A Canadian woman is facing 110 charges in Washington State for allegedly soliciting $135 million from hundreds of investors on both sides of the border with a Ponzi scheme built around a payday loan business.

According to the B.C. Securities Commission (B.C.S.C.), Doris Elizabeth Nelson financed the growth of a number of businesses known as the Little Loan Shoppe by paying existing investors a commission to recruit new investors.

Nelson allegedly told the investors that because her business was so profitable, she could afford to issue promissory notes paying annual interest rates of up to 60 per cent, the B.C.S.C. alleged in statement issued on Monday.

"She also said that the investment was risk-free. In reality, her business was not profitable due to its high rate of customer loan defaults," said the statement.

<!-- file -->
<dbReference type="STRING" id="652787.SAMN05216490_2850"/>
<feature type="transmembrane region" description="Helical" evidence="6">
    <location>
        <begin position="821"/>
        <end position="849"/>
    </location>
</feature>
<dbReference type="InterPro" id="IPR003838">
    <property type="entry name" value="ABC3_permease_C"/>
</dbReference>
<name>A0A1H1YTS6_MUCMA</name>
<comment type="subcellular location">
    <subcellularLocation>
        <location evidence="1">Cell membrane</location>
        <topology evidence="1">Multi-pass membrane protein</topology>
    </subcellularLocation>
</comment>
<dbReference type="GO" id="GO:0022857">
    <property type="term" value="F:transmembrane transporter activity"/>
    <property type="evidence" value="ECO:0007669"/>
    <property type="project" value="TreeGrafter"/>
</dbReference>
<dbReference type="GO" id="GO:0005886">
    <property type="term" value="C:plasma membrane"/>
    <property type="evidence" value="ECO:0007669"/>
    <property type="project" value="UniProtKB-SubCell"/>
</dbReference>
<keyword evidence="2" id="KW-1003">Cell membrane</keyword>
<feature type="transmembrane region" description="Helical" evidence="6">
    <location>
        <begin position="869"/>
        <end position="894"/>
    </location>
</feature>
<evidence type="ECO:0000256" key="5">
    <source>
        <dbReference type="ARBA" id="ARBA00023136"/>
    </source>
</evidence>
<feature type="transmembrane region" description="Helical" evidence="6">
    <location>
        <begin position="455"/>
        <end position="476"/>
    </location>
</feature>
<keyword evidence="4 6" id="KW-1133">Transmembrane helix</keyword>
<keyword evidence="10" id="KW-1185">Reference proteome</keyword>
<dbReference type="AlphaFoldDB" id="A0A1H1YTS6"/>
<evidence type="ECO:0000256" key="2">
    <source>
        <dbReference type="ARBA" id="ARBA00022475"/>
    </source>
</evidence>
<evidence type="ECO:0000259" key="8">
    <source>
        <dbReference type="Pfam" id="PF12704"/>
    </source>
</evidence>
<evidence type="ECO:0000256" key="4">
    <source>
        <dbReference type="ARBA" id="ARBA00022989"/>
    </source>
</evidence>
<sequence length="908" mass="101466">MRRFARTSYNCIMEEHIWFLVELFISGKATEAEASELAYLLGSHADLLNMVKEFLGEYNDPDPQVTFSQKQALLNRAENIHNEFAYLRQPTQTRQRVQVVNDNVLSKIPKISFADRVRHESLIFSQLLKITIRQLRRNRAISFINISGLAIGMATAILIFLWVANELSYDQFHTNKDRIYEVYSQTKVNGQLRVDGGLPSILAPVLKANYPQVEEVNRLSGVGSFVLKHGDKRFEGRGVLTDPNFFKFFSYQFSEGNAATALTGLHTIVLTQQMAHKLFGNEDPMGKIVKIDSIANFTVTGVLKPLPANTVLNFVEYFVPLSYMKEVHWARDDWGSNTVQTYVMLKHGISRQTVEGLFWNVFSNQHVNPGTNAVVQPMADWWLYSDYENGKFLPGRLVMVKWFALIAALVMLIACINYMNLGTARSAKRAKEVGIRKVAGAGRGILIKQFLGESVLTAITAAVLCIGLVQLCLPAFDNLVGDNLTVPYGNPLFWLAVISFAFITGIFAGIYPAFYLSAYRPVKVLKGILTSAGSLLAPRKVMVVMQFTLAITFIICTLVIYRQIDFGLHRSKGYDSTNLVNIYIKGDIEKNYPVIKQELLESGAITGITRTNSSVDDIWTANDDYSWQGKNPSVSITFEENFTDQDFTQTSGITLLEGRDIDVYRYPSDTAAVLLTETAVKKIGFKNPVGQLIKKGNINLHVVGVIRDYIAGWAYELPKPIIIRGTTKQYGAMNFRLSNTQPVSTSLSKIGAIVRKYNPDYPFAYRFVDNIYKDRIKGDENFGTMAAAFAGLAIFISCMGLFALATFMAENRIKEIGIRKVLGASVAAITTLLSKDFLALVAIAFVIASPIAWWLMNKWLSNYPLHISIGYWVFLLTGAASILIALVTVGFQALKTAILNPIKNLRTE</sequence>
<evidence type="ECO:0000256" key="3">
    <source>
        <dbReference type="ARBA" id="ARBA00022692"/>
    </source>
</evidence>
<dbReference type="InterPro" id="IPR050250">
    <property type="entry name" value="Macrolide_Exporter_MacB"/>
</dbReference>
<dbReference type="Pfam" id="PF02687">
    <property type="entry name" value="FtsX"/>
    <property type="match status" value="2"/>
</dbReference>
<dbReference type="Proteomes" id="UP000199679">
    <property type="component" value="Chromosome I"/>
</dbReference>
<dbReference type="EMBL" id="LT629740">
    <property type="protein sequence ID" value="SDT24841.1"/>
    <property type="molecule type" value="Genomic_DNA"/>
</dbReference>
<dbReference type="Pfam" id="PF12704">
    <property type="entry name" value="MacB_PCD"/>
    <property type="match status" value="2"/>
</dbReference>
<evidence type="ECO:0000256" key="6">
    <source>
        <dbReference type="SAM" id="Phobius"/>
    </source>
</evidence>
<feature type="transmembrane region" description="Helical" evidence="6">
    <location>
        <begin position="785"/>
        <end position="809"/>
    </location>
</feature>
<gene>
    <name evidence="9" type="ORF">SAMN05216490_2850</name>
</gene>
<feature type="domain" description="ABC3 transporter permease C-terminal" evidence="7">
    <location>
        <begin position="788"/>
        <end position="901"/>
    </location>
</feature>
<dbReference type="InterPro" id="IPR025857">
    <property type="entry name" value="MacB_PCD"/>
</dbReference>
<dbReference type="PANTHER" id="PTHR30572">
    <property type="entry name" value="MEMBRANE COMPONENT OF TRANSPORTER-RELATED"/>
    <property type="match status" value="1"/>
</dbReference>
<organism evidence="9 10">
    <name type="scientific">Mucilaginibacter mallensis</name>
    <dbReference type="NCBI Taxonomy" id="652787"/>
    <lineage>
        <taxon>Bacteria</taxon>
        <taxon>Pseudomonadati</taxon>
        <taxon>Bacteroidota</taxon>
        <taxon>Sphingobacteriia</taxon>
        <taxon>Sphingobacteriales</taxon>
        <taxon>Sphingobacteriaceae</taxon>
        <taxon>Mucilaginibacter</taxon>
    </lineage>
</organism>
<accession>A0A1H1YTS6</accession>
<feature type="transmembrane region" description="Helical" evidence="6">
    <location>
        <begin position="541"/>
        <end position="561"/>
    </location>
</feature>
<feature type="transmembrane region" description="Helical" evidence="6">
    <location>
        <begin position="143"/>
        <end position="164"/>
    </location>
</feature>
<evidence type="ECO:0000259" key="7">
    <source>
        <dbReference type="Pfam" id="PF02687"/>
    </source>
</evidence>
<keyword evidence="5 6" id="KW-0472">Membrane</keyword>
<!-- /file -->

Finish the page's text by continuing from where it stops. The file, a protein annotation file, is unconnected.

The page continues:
In total, Nelson paid out $118 million to investors, including $2.2 million in commissions to recruiters, but about $17.4 million went to operating costs, personal withdrawals by Nelson and other unaccounted losses.

"Nelson was able to create the appearance of profitability, and to pay high rates of interest on the promissory notes, only because she used money obtained from later investors to make payments to earlier investors," the statement said.

Investigation launched in 2008

The commission alleges that after Nelson was notified in 2008 that her activities were under investigation, she reacted by emailing investors and coaching them to hide relevant information from investigators.

In  2009, Nelson ceased making payments to investors and two of her companies entered bankruptcy proceedings, and both the Washington State Department of Financial Institutions and the U.S. Securities and Exchange Commission started civil proceedings against her, according to the B.C.S.C.

Nelson is currently under house arrest in Colbert, Wash., awaiting trial in June in federal criminal court in Spokane, Wash., for 71 counts of wire fraud, 22 counts of mail fraud, and 17 counts of international money laundering, said the B.C.S.C. statement.

The B.C. Securities Commission has also charged her with fraud, illegal distribution of a security and for making false statements to the commission, and Nelson is facing a disciplinary hearing next month in Vancouver.